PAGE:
In a bind

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Madame Maigret’s Friend
by Georges Simenon.
L’amie de Mme Maigret
translated by Howard Curtis.
Penguin Classics, 2016 (1950).

An anonymous message informs the Paris police that a certain Flemish bookbinder has been burning a corpse in his stove, and the accused man’s lawyer seems to have a vendetta against Inspector Maigret.

Meanwhile, the dinner Mme Maigret has prepared for her husband is burning to a crisp when a woman literally leaves her holding the baby – or rather toddler – in a park. Who is this friend of Mme Maigret, and what possible connection, if there is one, has this strange unexplained incident with Maigret’s case?

As ever the inspector’s investigations, with his team based at the Palais de Justice on the Quai des Orfèvres, take him all over Paris north of the Seine. For a while Maigret appears to be in a bind, but his steady piecing together of hints and clues from interviews and observations may yet yield solutions.

Paris in the rain

There’s a grim irony in Detective Chief Inspector Maigret investigating an apparent murder in a basement flat, where only a few teeth are left after a dismembered corpse is burnt, coupled with Mme Maigret doing her own investigating after unavoidably burning her husband’s meal. We’re invited to consider how a missing brown suitcase, a fashionable woman’s white hat, a suit which is variously described as brown or blue, and a chocolate brown Chrysler motorcar all relate to the case. And where have all the suspects and their associates disappeared to?

Simenon is really good at establishing no-nonsense situations and atmospheres. As spring in Paris progresses through mild days and weeks with leaden skies, we follow Maigret through the capital’s streets or into the countryside, from the Palais de Justice to hotels and bars; we even follow Madame M to shops and boutiques in her search for the identity and location of the missing woman and the toddler. And we’re grateful that two-thirds of the way in Simenon has included Maigret’s reconstructed timeline of events which summarise the disparate details already gleaned from the text.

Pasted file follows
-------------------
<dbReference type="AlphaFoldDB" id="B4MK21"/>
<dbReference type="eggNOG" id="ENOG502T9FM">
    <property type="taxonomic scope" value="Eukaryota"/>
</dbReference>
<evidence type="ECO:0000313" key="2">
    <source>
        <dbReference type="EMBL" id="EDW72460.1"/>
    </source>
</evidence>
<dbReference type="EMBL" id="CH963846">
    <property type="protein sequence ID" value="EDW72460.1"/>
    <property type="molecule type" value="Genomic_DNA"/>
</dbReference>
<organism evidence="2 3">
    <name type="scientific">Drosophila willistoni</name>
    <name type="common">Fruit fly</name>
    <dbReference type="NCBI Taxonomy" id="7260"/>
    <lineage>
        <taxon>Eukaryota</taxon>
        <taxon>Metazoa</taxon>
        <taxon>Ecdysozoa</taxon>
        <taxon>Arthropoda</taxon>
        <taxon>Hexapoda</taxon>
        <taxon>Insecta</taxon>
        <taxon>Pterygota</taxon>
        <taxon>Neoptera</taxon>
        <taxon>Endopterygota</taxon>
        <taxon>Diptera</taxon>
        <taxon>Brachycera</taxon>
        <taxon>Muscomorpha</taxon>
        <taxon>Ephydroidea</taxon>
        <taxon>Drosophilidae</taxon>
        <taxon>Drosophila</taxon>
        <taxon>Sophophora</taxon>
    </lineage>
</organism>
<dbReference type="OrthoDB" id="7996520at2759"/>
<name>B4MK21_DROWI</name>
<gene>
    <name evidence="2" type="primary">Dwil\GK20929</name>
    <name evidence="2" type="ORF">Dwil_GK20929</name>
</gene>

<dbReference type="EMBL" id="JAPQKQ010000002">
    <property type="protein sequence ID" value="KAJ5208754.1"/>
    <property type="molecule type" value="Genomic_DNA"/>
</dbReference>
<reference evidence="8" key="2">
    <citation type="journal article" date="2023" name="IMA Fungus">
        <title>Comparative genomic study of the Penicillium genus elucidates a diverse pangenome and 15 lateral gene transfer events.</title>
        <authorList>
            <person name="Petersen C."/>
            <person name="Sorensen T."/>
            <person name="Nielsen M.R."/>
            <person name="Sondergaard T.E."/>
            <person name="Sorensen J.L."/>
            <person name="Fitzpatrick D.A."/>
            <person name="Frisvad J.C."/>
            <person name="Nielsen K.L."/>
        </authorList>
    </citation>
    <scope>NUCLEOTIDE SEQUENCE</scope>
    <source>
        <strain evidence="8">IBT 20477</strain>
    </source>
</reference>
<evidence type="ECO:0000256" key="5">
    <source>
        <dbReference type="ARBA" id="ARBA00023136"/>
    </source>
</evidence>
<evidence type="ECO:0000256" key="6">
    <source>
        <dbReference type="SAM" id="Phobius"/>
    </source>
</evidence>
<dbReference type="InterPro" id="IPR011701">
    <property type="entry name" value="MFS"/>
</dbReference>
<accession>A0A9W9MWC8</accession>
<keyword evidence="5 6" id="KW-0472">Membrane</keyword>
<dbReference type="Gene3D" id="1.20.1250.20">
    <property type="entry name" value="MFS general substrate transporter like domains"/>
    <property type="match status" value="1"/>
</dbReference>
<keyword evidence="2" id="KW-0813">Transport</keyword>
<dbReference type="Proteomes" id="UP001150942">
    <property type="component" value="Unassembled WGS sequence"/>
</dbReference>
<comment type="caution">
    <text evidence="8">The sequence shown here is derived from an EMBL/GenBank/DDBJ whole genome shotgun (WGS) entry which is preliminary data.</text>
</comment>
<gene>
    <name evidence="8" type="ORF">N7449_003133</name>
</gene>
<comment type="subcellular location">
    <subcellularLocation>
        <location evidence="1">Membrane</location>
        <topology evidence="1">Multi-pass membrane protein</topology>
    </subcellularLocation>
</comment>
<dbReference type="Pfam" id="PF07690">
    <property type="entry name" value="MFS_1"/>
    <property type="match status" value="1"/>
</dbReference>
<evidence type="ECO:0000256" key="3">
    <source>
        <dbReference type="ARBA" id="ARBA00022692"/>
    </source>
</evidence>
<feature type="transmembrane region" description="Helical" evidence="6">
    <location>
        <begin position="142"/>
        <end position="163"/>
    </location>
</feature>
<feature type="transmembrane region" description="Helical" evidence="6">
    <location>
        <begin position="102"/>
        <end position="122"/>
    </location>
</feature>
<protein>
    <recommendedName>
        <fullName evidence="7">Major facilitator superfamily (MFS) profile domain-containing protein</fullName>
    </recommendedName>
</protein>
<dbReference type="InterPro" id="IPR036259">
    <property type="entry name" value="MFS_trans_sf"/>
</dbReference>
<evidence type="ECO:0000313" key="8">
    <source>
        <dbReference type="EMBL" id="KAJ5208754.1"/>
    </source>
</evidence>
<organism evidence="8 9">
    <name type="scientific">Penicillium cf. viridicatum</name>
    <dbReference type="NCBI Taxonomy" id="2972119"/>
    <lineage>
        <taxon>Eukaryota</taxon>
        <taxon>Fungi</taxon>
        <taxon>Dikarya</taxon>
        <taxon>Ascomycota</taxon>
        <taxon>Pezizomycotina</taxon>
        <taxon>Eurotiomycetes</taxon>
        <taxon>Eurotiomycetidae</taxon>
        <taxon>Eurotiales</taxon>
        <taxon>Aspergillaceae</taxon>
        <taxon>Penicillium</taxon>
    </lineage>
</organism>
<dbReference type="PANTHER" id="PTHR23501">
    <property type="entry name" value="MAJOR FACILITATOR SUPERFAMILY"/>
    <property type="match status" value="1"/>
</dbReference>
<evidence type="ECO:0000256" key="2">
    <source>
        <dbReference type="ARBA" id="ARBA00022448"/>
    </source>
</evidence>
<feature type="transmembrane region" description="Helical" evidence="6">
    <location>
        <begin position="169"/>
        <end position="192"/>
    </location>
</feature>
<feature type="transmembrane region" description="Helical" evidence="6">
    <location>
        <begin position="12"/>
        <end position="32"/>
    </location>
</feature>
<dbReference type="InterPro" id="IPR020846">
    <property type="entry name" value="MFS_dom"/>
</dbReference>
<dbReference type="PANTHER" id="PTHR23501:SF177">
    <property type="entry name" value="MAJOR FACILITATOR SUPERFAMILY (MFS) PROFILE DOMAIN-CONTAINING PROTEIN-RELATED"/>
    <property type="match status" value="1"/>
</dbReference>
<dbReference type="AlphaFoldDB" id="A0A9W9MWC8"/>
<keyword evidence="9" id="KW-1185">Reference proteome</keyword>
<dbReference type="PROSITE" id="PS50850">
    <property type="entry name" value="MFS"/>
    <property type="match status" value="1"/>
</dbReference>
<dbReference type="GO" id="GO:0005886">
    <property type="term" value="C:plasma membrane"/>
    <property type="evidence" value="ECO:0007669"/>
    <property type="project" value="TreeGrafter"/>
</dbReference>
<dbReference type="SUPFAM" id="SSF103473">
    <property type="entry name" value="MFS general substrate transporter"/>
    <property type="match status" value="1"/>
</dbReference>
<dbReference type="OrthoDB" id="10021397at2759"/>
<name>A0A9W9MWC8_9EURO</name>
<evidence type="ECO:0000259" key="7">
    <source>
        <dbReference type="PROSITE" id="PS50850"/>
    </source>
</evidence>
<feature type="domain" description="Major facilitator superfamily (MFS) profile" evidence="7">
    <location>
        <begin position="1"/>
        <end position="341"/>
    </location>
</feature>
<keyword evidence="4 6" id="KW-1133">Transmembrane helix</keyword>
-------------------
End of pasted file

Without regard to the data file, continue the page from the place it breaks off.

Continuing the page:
This is one of the more enjoyable Maigret novels I’ve read, where the expected intellectual puzzles are balanced by our insights into the humans involved. I loved observing Mme Maigret’s relationship with her husband (and vice versa) portrayed in tandem with the evident respect and loyalty of Maigret’s team of inspectors – Lucas, Janvier and new boy Lapointe – his dealings with specialist colleagues as well as members of the public, and his delicate probings into the motivations of assorted individuals.

And do we ever find out who sent that anonymous note which triggered this case? I shall leave that for future readers to discover.


Paris in July 2022: Thyme for Tea and Readerbuzz

Read for Paris in July 2022 and posted today, le quatorze juillet, Bastille Day in France.

18 thoughts on “In a bind

  1. I’ve read and enjoyed several of Simenon’s standalone novels but still haven’t tried any of the Maigrets. This sounds like a good one – and a perfect choice for Paris in July!

    Liked by 1 person

    1. She’s a wonderful foil to her husband, and I hope I’ll see more of Mme Maigret in due course! Brilliant that Penguin have decided to reissue all the titles in a uniform edition with attractive covers and in new translations

      Liked by 1 person

    1. It’s a very satisfying plot, full of surprising but not implausible twists and turns, and Mme Maigret proves herself just as subtle in her sleuthing as her other half. I really enjoyed this.

      Liked by 1 person

    1. That’s very abstemious of you! I really don’t mind them out of order: I’ve read four Maigret novels, this, My Friend Maigret, Maigret in Holland / Un Crime en Hollande and Maigret Defends Himself, but I know some time in the past I’ve read one or two others though I have no memory which.

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    1. Er, thank you, Gert—not sure if this is a good thing or not! I don’t think I’ve been over-egging the pudding but now you’re making me misdoubt myself…

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    1. This was one of the more engaging episodes I’ve read, Cleo, I’m not sure that they’re all as equally memorable – in fact even fans seem to agree that some of the novels are so dry as to be so-so at best. But this worked for me, so maybe for you too!

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